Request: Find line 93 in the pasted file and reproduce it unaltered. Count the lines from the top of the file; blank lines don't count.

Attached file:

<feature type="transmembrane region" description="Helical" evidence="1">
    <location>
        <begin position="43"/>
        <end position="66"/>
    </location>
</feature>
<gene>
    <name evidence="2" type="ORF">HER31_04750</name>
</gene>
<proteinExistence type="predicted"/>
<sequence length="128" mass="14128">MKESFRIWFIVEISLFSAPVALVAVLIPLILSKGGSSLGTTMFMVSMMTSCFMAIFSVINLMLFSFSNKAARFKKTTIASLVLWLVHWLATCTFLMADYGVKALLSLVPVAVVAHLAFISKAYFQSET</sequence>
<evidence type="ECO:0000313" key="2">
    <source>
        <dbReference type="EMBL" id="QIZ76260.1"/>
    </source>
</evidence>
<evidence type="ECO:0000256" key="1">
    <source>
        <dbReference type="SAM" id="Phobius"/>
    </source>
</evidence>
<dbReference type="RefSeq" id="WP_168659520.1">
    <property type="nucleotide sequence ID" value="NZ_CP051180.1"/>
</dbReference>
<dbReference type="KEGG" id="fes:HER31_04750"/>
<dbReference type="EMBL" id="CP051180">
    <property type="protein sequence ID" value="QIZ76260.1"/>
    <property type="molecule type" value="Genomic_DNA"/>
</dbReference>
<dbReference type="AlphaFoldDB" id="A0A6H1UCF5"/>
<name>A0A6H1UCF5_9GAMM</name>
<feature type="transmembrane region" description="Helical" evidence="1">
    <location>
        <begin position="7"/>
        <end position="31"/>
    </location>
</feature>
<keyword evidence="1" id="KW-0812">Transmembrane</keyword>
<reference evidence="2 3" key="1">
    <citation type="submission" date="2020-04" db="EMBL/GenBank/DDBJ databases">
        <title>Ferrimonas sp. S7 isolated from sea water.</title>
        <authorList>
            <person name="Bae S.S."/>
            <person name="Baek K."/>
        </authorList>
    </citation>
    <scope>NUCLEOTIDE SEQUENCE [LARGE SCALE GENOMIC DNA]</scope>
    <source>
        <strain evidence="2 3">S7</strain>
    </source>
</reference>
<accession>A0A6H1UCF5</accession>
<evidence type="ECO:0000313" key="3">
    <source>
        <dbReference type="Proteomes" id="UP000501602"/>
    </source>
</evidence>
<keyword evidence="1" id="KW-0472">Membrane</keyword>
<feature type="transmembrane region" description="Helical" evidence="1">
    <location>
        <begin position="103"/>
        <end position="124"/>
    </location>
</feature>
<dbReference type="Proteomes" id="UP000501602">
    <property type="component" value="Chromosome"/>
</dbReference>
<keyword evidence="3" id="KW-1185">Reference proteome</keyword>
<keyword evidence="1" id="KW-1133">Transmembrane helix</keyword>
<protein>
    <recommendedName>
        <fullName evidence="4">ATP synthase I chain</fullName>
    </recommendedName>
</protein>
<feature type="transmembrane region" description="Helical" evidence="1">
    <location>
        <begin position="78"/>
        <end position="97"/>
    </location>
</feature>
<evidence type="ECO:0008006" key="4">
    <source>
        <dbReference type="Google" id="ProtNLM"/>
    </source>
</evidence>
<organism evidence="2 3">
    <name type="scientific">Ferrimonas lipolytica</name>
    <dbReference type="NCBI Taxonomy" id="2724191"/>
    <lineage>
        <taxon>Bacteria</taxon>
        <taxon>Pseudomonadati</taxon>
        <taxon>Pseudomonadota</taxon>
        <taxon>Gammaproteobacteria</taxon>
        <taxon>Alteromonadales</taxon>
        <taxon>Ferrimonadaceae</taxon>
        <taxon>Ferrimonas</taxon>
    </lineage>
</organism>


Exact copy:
        <taxon>Gammaproteobacteria</taxon>